What career opportunities can you pursue with a degree in political science?
We asked experts to provide some insights.
Principal Solicitor, Woods and Day Solicitors
Diplomats or foreign relations officer serves to create, preserve and repair relationships between different nations. They represent their nations and engage in negotiations and dialogues. They protect their nation’s interest in economic, political, social, or cultural views. All of these are under a political sciences’ arena.
Political consultant, Analyst, Scientist
The career is most obvious for political science majors. Flooded with duties on collecting and analyzing data, evaluating the effects of policies, and political subjects. They can work on both the government and non-government agencies, and they can represent a cause or even a community.
Lawyer or Arbitrator
Lawyers are powerful speakers and those who provide advice, legal researches, prepare files and interpret laws and rulings to clients. Arbitrators, on the other hand, settle disputes outside courts. These careers are very challenging; that’s why the pay is usually high, although you need to finish the rigorous education first.
Not the best-paying job in the market but requires lifelong dedication, perseverance, and passion. As a teacher, you can be on the teaching field or research on classical political thought, international relations, and democracy and citizenship, etc. Advice students on what could happen in their career choice after choosing this degree.
Those who can govern should know a lot of things about political laws. They are the people who will make a better choice for the masses and exercise correct rules and administer justice. Functions in a manner that promotes the values of efficiency, not corrupt, and responsiveness to civil society.
Related: How to Get a Government Job
Associate Prof. of Management & Human Resources (Retired)
Because I was interested in going to law school, I was earning an undergraduate degree in Political Science (which was the recommended pre-law curriculum at my small university).
But for two years I had a room-mate who was in law school; and because there was a glut of new lawyers in the job market back then, he only received one ‘decent’ job offer (from the firm where his dad was a partner) — even though he’d graduated third in his class of nearly 300 graduates (from a law school that ranks among the top 100 in the U.S.)!
I’d been slowly working my way through college as a night manager at a family-type restaurant, and I enjoyed training and supervising employees. So I decided to skip the idea of law school.
However, I was too far along to easily change my major; so I changed the focus of my Poly Sci coursework to public management, and I took as many business-related classes (e.g., Accounting, Economics, Organizational Behavior, Computer Programming, etc.) as I could fit into my schedule.
Still, I doubted whether my Poly Sci degree would get me a good management position (even with my experience as a night manager in a restaurant) because I wanted to leave the food-service industry behind.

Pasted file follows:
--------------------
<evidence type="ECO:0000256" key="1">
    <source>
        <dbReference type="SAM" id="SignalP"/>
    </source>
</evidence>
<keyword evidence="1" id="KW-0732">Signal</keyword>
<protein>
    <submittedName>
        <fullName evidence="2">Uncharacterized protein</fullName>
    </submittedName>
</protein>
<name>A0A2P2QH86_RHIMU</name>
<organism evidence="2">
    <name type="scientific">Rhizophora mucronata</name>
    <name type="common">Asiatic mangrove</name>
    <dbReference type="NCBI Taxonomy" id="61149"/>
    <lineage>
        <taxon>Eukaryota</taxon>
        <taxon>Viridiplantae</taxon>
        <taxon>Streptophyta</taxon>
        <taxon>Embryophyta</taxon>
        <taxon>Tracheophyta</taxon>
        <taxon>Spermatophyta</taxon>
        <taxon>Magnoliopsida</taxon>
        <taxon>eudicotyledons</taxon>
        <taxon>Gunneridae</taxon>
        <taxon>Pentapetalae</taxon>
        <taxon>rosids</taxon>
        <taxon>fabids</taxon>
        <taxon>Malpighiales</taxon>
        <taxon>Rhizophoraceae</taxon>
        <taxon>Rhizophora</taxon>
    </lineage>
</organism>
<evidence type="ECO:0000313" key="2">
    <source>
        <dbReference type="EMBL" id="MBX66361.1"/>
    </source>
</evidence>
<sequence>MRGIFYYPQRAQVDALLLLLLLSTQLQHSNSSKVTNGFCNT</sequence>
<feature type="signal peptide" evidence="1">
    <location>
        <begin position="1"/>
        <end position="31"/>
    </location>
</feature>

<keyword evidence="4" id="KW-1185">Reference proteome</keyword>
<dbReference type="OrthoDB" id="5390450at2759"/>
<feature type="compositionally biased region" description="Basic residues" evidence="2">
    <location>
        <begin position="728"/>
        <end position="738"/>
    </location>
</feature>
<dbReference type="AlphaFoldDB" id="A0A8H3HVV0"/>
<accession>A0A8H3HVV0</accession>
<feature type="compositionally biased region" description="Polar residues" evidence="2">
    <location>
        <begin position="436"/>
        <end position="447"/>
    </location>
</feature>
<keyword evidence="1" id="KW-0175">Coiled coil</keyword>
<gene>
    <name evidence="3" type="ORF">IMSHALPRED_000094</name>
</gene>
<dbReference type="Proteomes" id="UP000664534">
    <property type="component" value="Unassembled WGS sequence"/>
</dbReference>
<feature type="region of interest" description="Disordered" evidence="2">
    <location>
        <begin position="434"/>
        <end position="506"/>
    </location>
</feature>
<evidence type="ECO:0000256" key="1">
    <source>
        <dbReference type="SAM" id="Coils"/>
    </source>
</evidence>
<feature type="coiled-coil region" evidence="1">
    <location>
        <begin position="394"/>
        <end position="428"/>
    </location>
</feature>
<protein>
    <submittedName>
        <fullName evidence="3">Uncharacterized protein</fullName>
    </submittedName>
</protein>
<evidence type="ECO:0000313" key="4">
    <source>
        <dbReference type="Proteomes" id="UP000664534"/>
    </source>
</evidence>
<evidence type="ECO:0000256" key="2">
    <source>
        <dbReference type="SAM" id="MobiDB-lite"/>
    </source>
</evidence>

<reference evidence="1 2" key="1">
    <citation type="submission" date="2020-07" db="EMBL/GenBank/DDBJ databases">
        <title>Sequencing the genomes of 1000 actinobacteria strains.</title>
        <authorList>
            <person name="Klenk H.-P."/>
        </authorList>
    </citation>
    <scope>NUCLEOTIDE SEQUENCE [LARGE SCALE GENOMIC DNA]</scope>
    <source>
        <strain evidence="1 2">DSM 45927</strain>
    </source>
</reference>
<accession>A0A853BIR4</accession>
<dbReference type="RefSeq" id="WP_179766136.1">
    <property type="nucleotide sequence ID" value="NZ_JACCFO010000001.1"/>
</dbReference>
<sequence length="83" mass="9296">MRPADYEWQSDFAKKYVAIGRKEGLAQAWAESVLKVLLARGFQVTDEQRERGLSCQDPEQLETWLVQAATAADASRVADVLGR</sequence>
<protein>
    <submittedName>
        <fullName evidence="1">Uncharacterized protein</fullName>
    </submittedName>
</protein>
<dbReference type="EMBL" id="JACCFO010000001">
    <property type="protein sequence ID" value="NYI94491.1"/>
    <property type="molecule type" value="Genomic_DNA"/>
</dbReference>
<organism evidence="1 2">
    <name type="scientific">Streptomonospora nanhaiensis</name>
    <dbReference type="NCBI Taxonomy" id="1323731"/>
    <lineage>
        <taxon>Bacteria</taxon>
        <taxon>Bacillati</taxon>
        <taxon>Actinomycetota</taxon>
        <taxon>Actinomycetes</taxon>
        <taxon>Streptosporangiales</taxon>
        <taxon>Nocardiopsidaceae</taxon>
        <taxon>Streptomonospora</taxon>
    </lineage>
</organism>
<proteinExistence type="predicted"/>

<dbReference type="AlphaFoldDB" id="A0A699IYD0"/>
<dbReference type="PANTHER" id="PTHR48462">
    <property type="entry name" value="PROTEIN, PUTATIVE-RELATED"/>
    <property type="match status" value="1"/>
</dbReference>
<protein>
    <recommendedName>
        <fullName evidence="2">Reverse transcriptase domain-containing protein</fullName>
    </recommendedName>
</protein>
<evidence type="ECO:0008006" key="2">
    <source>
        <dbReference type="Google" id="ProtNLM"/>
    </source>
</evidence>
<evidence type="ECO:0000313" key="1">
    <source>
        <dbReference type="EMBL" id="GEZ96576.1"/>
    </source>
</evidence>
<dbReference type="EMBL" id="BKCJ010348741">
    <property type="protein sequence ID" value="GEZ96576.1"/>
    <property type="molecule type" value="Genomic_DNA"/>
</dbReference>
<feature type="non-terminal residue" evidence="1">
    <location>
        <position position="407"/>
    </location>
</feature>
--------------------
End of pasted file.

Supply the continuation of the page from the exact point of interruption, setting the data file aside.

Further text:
So I got into a business-related master’s program at a (relatively) inexpensive state university and completed my degree in 21 months. That quickly led to several job offers.
And although the job I accepted (in a fast-growing ‘Fortune 1000’ company) didn’t require a master’s degree, having that degree helped put me on the so-called ‘fast track.’ Within five years I’d received three promotions and had nearly tripled my initial starting salary!
Unfortunately, changes in technology coupled with a multi-year recession forced my company to downsize several times. After the second downsizing, I was offered an attractive ‘buyout;’ and I took the deal, went back to graduate school for a while (to update my business knowledge), and got a job as a Business Instructor at a small state college located nearby.
Without having that master’s degree, getting into academia would have been impossible; but all of the intensive reading and writing in my Poly Sci degree program was great preparation for succeeding in graduate coursework.
Attorney At Law
There are many careers that a working professional can pursue with a Bachelor’s degree in Political Science. As a former politics major at Assumption College, I chose to pursue a law degree from the New England School of Law.
Many professionals have pursued a law degree to become a lawyer
There are many different occupations that a law degree can qualify a person for. Someone with a law degree can also become a stockbroker, a barrister, or they can even become the commissioner of a major sports league in the United States.
For professionals who do not pursue a law degree, a political science degree does not necessarily mean that they can only be a political campaign staff member or a policy analyst at a think tank.
For instance, there are a very small fraction of political science majors who go into marketing after they graduate. A marketing research analyst is an example of a popular occupation that political science graduates pursue. Companies look for employees who have these skills: